Joshua Wade tearfully apologized in Anchorage courts Wednesday for murdering two Anchorage women in random acts of violence in 2000 and 2007.
For his confessions, Wade was spared a potential death penalty had he been convicted in federal court.
"What an evil thing he has done," said U.S. District Court Judge Ralph Beistline in telling Wade he would spend the rest of his life in prison. "What kind of person could find pleasure in the random destruction of another human life?"
The day closed a decade-long saga on the 2000 Della Brown murder, a slaying that Wade originally confessed to but then recanted. A 2003 jury acquitted him of murder but convicted him of evidence tampering. In 2007, just months after he was freed from prison in that case, he killed again, this time targeting his next-door neighbor, nurse Mindy Schloss.
In court Wednesday, Wade hinted he might have more victims. As Beistline was telling Wade he was "a heartless, selfish human being," Wade, with his eyes still watery from his confession, interrupted the judge: "Don't push it, man. I don't give a f--- about you. Don't sit there and push it," Wade said.
"I'm going to push it," Beistline responded, and said something about Wade's targeting of women.
"What about the men?" Wade blurted.
"I don't know about the men you've killed," Beistline said.
The judge later said in court that Wade's outburst was "very revealing" and said that type of anger could have been one of the last things Schloss experienced, and underscores that Wade needs to be put away forever.
After sentencing, U.S. Attorney Karen Loeffler said she didn't know what Wade meant by the comment, that it might have just been bravado. She said she doesn't know of any other victims.
Anchorage Police Department Detective Pam Perrenoud, who worked the Schloss case, said, "We'll certainly be looking into anything that we can."
Wade's father, Greg "Bubba" Wade, reached after the proceedings, said, "I was so impressed, I thought there was real remorse with my son. Then he opened his ... mouth. Then he showed his true face."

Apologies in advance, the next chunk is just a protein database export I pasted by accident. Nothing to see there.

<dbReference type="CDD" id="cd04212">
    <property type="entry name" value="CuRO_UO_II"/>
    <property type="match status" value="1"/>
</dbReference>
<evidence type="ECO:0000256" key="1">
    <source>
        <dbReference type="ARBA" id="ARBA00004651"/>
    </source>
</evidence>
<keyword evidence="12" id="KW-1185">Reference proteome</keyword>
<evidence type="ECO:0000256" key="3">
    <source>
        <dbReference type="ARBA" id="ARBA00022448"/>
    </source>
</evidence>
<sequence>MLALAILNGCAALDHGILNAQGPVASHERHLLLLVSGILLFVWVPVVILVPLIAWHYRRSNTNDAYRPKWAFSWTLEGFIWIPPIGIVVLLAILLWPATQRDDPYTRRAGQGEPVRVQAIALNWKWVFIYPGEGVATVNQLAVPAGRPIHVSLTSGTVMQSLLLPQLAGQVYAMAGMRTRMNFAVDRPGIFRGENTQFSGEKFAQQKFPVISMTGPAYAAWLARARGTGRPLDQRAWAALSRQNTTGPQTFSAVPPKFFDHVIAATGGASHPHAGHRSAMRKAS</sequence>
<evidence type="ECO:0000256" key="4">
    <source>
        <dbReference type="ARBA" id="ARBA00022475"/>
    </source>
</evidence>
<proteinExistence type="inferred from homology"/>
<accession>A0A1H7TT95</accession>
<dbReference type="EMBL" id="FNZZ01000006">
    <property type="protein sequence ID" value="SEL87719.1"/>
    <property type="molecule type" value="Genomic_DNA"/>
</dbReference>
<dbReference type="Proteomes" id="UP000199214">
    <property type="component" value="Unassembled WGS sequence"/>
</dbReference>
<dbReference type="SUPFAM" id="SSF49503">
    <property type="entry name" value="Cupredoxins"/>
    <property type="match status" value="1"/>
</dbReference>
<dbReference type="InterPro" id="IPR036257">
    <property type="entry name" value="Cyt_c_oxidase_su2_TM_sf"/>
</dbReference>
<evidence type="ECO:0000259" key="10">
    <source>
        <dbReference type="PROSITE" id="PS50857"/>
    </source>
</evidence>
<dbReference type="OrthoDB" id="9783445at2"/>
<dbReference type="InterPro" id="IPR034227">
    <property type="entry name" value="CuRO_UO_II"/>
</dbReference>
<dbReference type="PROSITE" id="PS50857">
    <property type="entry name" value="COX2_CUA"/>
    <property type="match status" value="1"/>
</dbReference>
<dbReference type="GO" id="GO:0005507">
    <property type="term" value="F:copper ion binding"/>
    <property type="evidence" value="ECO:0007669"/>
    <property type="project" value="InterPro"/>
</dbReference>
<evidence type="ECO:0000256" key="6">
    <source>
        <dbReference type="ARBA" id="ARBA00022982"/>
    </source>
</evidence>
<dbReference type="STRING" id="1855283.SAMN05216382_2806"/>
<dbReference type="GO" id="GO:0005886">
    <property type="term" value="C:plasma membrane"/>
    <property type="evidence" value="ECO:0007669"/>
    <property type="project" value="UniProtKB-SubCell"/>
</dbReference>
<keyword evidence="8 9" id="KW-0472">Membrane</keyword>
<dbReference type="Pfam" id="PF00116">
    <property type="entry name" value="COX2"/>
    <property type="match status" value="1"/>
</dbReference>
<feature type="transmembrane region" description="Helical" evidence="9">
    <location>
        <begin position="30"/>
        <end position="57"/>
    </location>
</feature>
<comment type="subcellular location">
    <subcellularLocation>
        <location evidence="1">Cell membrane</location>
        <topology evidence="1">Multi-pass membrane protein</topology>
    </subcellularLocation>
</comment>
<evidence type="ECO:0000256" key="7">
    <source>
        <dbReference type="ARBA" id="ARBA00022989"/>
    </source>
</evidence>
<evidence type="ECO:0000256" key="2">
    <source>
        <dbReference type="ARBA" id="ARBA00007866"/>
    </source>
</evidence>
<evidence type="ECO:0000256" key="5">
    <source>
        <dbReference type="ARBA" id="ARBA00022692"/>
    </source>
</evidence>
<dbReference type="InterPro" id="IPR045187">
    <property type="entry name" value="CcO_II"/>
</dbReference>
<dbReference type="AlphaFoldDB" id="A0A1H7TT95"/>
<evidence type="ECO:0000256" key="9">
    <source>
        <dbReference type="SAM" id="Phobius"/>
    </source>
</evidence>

LIFE IN PRISON
Wade, 29, was arraigned, pleaded guilty and was sentenced all within a couple of hours Wednesday morning in Alaska Superior Court for the Schloss murder. His admission of also murdering Brown in 2000 meant a long sentence of 99 years. He will not be eligible for parole until he is 95 years old. If he lives that long, the federal sentence of "life in prison" for the conviction of carjacking related to Schloss' death that he also confessed to Wednesday would kick in. The deal ensures Wade never gets out.
The unusual plea agreement may have been influenced by Wade's request to serve his time in an Alaska prison, not a federal penitentiary, Loeffler said.
One of Wade's defense attorneys, Adam Bartlett, in asking the state court to accept the deal cut with prosecutors, said: "Mr. Wade has entered his plea sincerely and contritely. He's here to bring closure to the victims' family and his own family to salvage his own humanity."
While Wade's defense attorneys said their client made inexcusable mistakes in the senseless murders, they've gotten to know the other side of him. "He is not the monster that people see him to be," said attorney Gilbert Levy.
Levy explained Wade's troubled past, including sexual abuse and how he tried to commit suicide at 10 years old by drowning himself in a bathtub. Multiple mental hospitalizations and drug abuse followed.